Of Pancakes and Tumbleweeds
Today would have been our Shiloh’s 23rd birthday. Birthdays are hard.
I always want the world to stop and remember. Maybe take a moment of silence and acknowledge that the world is not what it should be because she is not in it. For a few years we received cards from people who remembered and were thinking about us, but of course, that dwindled as time went by. It is understandable. We can not go on living in the past, willing time to quit being so unrespectable.
We used to eat pancakes every year on her birthday. They were her favorite. The sweet syrup would cover her little face and hands and get in her silky hair, and it was a delightful thing to watch. Shiloh had a hard time eating. The doctors tried to explain to us something about her stomach and the way it was arranged with the rest of her digestive system, but all we knew was that a large amount of time had to be spent getting nourishment into her little body. It made the pancakes that much sweeter, because it was something she consumed without a struggle. Shiloh was a special needs baby. I don’t know if I’ve mentioned that. It never seems all that important when I’m remembering her twinkling eyes or baby tooth smile.
In our hearts, she just was- everything she needed to be for our family at that time. She was an answer to prayer, a beautiful soul made in the image of God and gifted to us. Us!! Why did God see fit to give us such a gift?
I am in awe sometimes at the goodness of His gifts. They are particularly suited to each of us- exactly what we need to be made more like Christ. They do not always look like gifts, I admit. When God called my husband and I to live in the desert of West Texas for a season, I complained that he should have been more like Moses and had the decency to leave his wife behind when he went to the desert. We drove in that first day in the middle of a dust storm, something I had never seen from my beautiful hill country upbringing. I sat at the wheel of our second vehicle, losing sight of the rest of the family up ahead as the dust made a wall between us. We slowed to a crawl as West Texas soil made its way into every nook and cranny of our vehicles, our furniture, and our souls. Then something truly bazaar happened. A tumbleweed the size of our car blew across the road in front of me. Now I had seen tumbleweeds before, but this was a TUMBLEWEED. I’m pretty sure there could be a pretty convincing apocalyptic movie made about these TUMBLEWEEDS.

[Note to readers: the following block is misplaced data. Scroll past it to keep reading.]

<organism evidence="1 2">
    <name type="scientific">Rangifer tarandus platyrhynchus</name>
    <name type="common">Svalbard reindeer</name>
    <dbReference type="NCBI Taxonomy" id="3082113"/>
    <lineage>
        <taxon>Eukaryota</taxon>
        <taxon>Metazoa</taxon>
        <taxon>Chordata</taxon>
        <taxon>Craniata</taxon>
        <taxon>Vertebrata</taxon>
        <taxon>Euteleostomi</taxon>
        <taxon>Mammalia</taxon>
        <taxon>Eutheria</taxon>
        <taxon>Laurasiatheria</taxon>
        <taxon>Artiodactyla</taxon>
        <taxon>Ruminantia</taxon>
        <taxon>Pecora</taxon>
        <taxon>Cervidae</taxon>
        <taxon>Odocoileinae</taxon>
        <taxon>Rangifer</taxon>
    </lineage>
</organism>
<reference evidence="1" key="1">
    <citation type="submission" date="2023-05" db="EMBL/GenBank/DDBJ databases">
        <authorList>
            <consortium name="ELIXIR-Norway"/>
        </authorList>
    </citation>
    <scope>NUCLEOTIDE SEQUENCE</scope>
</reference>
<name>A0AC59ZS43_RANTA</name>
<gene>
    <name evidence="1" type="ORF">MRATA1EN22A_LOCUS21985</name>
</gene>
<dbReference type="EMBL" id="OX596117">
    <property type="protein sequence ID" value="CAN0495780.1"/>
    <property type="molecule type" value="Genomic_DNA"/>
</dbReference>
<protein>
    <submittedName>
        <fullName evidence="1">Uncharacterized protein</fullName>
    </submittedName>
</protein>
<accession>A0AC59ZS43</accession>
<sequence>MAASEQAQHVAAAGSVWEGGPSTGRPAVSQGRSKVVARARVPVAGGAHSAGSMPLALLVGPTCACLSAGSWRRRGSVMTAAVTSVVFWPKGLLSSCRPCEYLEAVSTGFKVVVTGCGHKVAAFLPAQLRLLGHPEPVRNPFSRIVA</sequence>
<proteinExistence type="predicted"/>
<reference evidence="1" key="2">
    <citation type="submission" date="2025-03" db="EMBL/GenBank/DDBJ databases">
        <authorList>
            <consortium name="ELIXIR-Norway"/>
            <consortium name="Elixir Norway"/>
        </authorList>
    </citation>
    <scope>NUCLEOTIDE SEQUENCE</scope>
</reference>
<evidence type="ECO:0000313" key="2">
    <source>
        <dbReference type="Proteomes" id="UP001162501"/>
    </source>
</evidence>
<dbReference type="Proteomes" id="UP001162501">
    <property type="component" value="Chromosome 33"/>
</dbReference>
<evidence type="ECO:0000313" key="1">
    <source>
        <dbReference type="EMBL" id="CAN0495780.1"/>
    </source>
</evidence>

James 1:17 says, “Every good gift and every perfect gift is from above, coming down from the Father of lights, with whom there is no variation or shadow due to change.”
John MacArthur says about this verse that, “Everything related to divine giving is adequate, complete, and beneficial.” Adequate, “as much or as good as necessary for some requirement or purpose.” Complete, “lacking nothing.” Beneficial, “helpful in the meeting of needs.” In other words, God’s gifts are perfectly tailored for your specific person to aid you in becoming and doing all God asks of you. Now we don’t always see God’s gifts this way. When I was driving further and further away from my roots, through a dust storm involving horrifically sized tumbleweeds, I didn’t see anything perfectly tailored in this particular gift.
But God. That is the clencher. He is the Agent that acts upon the impossible to make it “good.”
When God blessed my family with a special needs child over 20 years ago, I thought of the song “Masterpiece,” as I watched Shiloh sitting one day, an oxygen tank by her side, the little plastic tubes delivering life-giving air into her lungs. Some would have called her a mistake, an evolutionary blunder. God called her a masterpiece, exactly what He intended for us, perfectly formed for the life He had given her, even though we couldn’t always see it.